When this kind of non-academic is writing a book, they can get away with no understanding of the subject they write about and pure self-indulgence. Whereas even mediocre academics, have to be familiar with basic literature in their field.

    -

    I have not read any Pinker books. But the criticism of him is a little different. The problem is that he is a psychology lecturer, but he often writes about history and other field where he is not familiar with the literature. But at least if he talking about psychology, I am sure he must be familiar with the different arguments and literature in that field, as he is published academic in this area.

    Read More
    • Replies: @reiner Tor
    But the book was not about how statisticians misunderstand statistics, it was about how others misunderstood it. A good example is the Black-Scholes-Merton option pricing model, which doesn’t take into account fat tales. Two of the creators of the model, Myron Scholes and Robert Merton, both academics and (pseudo) Nobel laureates (economics, for their work creating the mathematical model), were on the board of LTCM until it went belly up. LTCM was a hedge fund based on their ideas.

    Apparently these academics, who received a Nobel Prize for their mathematical model, didn’t understand the limitations of their own model. Or if they did, they didn’t know what implications those limitations had for real life applications. They didn’t know how to translate theoretical knowledge into practical actions.

    In the book (released in early 2007, right before the crisis) he essentially predicted the financial crisis of 2007-08, and had some concrete predictions about certain companies which would go belly up, like Fannie Mae and Freddie Mac. That these companies did go bust within a few months of releasing the book greatly increased his credibility.

    If I were you, I’d give it another try.
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  35. @reiner Tor

    obvious mistakes and false things in this book (Black Swan)
     
    I read it a very long time ago (in 2007 I think), and cannot remember many obvious mistakes and false things in it. But at the time I was still very young. Difficult to imagine now, but I was a race denier at the time.

    Can you remember any of the obvious mistakes and false things in the book?

    Difficult to imagine now, but I was a race denier at the time.

    Well how do you mean that.

    If I meet an African person who is friendly to me, I will prefer them to a European person who is unfriendly to me. And if I meet a European who is friendly to me, I will prefer them to an African who is unfriendly to me. (Judge people by their actions.)

    That goes in a lot of ways. If I meet an African who is interested in talking about interesting topics, I will get on better with them than a countryman who is not. And vice-versa.

    But race-denialism?

    If you would to say on average, that African or Middle Eastern populations have lower average intelligence (in academic terms), than European populations. Then, that is obviously very plausible hypothesis given historical events and comparisons between countries – (with disclaimer it is still requiring real study before it is proved).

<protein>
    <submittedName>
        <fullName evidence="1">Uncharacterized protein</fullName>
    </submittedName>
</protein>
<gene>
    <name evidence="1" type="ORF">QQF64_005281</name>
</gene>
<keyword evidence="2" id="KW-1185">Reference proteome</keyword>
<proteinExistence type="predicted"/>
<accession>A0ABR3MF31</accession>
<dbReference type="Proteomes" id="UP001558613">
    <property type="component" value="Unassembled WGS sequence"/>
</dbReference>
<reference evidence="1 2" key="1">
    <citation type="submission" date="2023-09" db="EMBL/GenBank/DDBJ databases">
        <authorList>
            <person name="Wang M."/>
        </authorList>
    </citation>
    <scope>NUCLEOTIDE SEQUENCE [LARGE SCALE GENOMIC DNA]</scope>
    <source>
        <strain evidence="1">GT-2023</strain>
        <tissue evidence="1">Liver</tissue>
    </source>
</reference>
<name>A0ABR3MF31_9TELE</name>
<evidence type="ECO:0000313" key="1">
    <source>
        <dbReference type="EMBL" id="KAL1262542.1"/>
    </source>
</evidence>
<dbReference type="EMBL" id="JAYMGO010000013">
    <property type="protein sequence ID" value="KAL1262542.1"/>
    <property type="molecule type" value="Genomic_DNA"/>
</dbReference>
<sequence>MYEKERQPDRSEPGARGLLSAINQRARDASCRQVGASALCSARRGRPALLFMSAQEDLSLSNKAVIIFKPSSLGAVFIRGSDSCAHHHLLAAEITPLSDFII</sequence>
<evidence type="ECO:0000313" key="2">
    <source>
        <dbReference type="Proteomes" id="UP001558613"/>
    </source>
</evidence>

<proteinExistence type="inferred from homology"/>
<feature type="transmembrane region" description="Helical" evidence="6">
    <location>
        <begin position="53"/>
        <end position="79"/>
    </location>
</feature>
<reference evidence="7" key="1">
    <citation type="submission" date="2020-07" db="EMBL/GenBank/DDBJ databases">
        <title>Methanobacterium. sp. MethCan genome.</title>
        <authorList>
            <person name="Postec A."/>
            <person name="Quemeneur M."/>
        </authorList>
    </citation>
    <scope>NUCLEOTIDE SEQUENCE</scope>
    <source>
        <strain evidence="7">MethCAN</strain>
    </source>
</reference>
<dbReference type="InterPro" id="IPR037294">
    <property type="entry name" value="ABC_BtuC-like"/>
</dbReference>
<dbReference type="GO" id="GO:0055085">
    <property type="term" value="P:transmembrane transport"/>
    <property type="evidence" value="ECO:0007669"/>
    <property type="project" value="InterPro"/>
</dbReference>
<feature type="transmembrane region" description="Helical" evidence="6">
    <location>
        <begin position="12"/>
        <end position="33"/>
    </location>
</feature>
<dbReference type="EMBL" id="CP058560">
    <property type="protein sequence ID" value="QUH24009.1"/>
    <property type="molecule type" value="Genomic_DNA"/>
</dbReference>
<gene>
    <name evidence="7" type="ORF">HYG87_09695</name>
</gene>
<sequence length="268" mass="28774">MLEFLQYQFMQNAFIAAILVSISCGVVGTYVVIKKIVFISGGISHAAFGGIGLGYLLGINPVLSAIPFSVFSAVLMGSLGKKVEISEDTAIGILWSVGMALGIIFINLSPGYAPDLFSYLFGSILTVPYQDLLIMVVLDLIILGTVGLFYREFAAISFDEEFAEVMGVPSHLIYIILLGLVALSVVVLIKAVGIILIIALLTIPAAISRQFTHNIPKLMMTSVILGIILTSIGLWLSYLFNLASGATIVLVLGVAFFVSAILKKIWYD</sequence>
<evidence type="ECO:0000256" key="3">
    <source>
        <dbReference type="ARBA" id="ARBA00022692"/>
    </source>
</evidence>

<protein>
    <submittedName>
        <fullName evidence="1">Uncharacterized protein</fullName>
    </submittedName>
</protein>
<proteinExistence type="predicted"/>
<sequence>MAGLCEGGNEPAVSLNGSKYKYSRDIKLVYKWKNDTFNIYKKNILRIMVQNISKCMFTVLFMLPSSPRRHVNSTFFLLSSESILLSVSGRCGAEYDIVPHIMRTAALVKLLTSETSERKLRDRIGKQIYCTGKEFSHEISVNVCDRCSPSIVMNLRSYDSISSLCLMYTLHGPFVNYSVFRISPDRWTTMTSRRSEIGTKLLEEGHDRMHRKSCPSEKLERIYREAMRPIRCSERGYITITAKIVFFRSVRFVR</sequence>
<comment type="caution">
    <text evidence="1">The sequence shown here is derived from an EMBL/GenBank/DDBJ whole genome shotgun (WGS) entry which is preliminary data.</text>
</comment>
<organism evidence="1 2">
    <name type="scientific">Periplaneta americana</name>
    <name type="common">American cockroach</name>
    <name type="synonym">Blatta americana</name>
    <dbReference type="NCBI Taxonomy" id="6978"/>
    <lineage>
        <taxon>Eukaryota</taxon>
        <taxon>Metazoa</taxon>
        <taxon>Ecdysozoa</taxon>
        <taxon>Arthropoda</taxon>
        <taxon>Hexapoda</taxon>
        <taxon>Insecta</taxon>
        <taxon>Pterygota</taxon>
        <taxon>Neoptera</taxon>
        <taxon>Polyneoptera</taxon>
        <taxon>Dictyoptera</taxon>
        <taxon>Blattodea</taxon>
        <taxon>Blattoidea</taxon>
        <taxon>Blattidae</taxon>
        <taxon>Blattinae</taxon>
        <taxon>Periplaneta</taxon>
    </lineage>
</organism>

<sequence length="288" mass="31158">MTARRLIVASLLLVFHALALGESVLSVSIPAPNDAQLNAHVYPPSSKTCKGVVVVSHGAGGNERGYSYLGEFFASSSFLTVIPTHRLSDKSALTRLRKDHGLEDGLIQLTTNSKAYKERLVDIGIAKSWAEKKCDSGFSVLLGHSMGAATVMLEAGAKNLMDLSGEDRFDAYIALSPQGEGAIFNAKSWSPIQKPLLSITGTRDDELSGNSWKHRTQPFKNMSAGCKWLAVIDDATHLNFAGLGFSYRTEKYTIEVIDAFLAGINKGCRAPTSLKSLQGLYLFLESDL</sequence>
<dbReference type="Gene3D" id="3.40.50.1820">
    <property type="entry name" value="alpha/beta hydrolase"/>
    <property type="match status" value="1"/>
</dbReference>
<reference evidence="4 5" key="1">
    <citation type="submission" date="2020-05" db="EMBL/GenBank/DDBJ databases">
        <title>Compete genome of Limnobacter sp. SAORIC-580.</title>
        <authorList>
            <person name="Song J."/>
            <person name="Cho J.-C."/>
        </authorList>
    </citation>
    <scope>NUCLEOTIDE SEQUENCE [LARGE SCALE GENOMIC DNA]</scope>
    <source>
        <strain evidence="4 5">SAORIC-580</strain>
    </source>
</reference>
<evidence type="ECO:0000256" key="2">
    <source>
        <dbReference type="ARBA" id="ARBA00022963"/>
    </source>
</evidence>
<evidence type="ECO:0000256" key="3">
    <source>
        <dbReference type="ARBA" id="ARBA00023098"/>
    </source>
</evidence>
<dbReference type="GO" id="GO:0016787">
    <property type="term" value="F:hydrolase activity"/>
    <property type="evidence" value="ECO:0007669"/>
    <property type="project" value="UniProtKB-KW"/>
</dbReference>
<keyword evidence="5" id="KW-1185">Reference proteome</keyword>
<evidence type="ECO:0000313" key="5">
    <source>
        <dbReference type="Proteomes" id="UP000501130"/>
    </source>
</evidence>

Read More
    • Replies: @reiner Tor
    Well, I swallowed whole the stuff Jared Diamond wrote about New Guineans being smarter than Europeans and similar things. I.e. race is only skin deep, and there’s no way Europeans could be smarter than anyone else. Actually, my thinking changed shortly after having read The Black Swan, and two books played the greatest role in it, Before the Dawn by Nicholas Wade and The Blank Slate by Steve Pinker. So I don’t think Pinker could only write bad stuff.
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  36. @Dmitry

    I read it a very long time ago (in 2007 I think), and cannot remember many obvious mistakes and false things in it. But at the time I was still very young. Difficult to imagine now, but I was a race denier at the time.

    Can you remember any of the obvious mistakes and false things in the book?
     

    Yes I remember in every page there were basic mis-characterizations of statistics, and basic things (written in a much more stupid way) than you would learn at any university lecture course, or that are implicit in any statistic techniques.

    And then every other sentence was some kind of boasting about how clever and iconoclastic he was, when he was just re-stating points which is contained in any statistics method, or scientist is using every day, or else he was saying basically false things, that no scientist or statistic lecturer believes.

    Really a bad book - although I only read some first couple of chapters in the book shop sofa.

    It's why I prefer to read any textbooks by academics, even if they have their own agenda.

    You learn a thousand times more from undergraduate text books on these subjects that he was talking about.

    When this kind of non-academic is writing a book, they can get away with no understanding of the subject they write about and pure self-indulgence. Whereas even mediocre academics, have to be familiar with basic literature in their field.

    -